Harry Frazier, Stage Actor and Frequent Santa, Died at 77 | Playbill

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News Harry Frazier, Stage Actor and Frequent Santa, Died at 77 Harry Frazier, who had a long career on stage and on the small screen, but whose most frequent role was old St. Nick, died May 26 at the Motion Picture and Television Hospital in Woodland Hills, the Los Angeles Times reported. The cause was complications from diabetes. For some years he had been a resident of the assisted-living facility adjoining the hospital.

Mr. Frazier's stout physique, jolly appearance and full beard made him a natural for two roles: Santa Claus and Sir John Falstaff. He played both parts often. His Shakespeare credits did not stop at the Falstaff plays. At the Will Geer Theatricum Botanicum in Topanga, CA, he had leading roles in The Tempest, A Midsummer Night's Dream, Henry IV and others plays. He also performed in Shakespeare festivals in San Diego, Garden Grove and elsewhere around California, according to the L.A. Times.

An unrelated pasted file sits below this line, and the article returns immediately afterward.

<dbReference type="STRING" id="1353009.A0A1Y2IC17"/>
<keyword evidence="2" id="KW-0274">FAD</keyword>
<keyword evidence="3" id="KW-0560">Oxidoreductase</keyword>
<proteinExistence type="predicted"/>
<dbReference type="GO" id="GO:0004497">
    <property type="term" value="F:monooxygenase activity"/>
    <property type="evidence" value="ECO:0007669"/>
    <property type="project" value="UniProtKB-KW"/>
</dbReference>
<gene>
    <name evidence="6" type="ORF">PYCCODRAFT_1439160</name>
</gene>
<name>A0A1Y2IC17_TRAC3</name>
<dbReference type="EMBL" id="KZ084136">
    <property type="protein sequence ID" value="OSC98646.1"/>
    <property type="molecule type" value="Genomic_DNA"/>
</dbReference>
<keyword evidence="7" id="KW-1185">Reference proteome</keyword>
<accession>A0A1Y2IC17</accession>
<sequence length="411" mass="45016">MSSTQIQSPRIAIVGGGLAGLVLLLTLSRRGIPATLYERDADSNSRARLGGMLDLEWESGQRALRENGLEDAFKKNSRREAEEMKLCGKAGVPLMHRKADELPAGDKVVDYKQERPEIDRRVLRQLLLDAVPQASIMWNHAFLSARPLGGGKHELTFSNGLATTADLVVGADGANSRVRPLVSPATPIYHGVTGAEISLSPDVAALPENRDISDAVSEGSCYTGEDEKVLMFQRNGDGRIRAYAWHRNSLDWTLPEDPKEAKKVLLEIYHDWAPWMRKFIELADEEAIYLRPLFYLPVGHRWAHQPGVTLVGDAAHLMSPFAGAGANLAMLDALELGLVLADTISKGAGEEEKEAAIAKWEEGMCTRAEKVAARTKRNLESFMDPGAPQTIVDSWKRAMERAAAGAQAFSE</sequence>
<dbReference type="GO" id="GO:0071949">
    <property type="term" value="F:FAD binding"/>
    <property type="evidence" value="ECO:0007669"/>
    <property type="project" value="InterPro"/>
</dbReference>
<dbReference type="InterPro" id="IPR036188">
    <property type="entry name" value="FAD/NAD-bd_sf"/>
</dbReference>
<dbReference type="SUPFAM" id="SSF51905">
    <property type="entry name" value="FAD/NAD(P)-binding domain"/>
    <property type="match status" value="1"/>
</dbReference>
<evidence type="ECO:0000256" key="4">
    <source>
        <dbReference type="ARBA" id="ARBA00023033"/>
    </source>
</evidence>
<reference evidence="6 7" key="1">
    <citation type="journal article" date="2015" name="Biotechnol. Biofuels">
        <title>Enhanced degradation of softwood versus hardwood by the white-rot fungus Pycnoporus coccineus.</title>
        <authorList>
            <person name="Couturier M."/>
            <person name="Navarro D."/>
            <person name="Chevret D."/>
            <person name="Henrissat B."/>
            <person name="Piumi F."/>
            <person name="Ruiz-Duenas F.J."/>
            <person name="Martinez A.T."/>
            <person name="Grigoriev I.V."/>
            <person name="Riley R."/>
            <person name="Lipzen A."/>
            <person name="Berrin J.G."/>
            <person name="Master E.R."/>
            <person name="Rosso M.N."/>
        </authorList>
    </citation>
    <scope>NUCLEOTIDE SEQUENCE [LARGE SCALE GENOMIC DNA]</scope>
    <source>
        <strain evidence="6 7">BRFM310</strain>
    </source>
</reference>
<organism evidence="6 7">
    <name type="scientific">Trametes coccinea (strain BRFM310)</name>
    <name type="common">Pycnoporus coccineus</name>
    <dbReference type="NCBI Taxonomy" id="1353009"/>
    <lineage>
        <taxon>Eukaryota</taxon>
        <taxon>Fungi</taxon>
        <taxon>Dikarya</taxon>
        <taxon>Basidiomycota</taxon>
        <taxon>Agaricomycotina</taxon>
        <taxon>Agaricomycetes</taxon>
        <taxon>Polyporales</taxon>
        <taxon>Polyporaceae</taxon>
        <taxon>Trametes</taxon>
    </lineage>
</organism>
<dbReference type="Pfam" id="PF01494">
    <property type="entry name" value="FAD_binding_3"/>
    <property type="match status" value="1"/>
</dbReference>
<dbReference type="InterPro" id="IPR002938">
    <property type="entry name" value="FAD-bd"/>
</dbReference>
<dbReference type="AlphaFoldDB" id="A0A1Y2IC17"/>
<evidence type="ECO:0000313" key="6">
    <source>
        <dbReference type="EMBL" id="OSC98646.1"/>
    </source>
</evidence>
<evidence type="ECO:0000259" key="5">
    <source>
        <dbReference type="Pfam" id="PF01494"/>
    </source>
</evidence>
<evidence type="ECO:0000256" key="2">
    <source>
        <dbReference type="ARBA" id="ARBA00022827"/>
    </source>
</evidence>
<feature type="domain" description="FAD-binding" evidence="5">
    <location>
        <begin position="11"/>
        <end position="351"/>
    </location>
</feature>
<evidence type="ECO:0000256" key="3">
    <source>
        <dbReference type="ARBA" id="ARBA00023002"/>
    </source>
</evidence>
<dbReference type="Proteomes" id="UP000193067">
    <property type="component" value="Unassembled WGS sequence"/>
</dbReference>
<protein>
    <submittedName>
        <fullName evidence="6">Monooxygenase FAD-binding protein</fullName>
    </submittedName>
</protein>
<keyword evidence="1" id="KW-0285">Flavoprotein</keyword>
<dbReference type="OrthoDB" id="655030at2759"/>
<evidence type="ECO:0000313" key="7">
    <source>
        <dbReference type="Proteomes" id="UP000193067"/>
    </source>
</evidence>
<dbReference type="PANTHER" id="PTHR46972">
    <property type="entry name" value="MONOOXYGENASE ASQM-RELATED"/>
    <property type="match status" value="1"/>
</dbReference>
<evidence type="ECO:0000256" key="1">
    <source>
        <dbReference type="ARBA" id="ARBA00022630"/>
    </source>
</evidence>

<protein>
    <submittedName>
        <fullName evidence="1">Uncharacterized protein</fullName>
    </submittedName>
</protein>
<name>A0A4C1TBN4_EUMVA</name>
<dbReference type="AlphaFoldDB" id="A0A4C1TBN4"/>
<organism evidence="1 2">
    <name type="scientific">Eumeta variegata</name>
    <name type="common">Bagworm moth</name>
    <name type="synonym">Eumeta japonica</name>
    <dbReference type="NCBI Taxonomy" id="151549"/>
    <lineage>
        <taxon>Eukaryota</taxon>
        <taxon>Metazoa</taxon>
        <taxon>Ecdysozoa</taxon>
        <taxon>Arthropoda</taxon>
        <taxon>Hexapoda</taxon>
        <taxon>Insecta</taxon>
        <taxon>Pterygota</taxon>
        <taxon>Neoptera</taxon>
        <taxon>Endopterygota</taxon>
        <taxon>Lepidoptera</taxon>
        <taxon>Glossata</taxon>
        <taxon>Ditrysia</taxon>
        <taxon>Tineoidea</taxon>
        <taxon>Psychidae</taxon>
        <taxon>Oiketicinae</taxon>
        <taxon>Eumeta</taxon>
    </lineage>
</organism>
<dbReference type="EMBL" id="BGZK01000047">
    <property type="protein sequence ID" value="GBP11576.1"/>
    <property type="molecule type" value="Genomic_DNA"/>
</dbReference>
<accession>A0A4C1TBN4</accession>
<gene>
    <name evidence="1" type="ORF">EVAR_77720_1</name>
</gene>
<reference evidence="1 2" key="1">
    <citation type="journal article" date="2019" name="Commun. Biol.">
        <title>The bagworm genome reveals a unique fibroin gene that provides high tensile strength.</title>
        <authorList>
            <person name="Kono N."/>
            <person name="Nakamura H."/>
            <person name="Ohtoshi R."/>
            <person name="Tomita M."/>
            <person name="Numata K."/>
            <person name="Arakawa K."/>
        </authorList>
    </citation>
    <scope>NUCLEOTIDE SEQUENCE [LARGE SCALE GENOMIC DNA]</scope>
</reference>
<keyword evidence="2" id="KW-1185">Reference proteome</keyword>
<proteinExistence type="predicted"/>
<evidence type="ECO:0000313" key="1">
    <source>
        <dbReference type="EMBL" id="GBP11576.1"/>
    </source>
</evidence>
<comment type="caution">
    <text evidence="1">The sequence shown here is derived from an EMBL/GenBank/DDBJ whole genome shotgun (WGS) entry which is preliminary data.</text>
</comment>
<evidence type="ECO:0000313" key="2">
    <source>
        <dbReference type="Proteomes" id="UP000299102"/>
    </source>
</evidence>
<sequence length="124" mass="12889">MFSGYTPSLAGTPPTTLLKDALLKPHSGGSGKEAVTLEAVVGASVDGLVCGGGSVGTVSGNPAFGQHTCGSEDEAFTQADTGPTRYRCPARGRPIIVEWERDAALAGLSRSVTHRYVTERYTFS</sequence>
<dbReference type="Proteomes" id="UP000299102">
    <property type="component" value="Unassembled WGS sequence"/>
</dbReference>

He donned Santa's red suit most frequently for television. Among his Father Christmas credits were "The Elf and the Magic Key," "The Elf Who Saved Christmas," "Deep Cover," "Knots Landing," "Night Court" and "Cheers."

Mr. Frazier was born July 30, 1929, in Elk County, PA. He began his acting career in regional theatre in the late 1950s, at the Milwaukee Repertory Theater and the American Conservatory Theater in San Francisco. He appeared on Broadway in three plays presented by ACT which had short runs in 1969 and ran in repertory: Albee's Tiny Alice, Chekhov's Three Sisters and Feydeau's A Flea in Her Ear. The first two were directed by William Ball, the last by Gower Champion.

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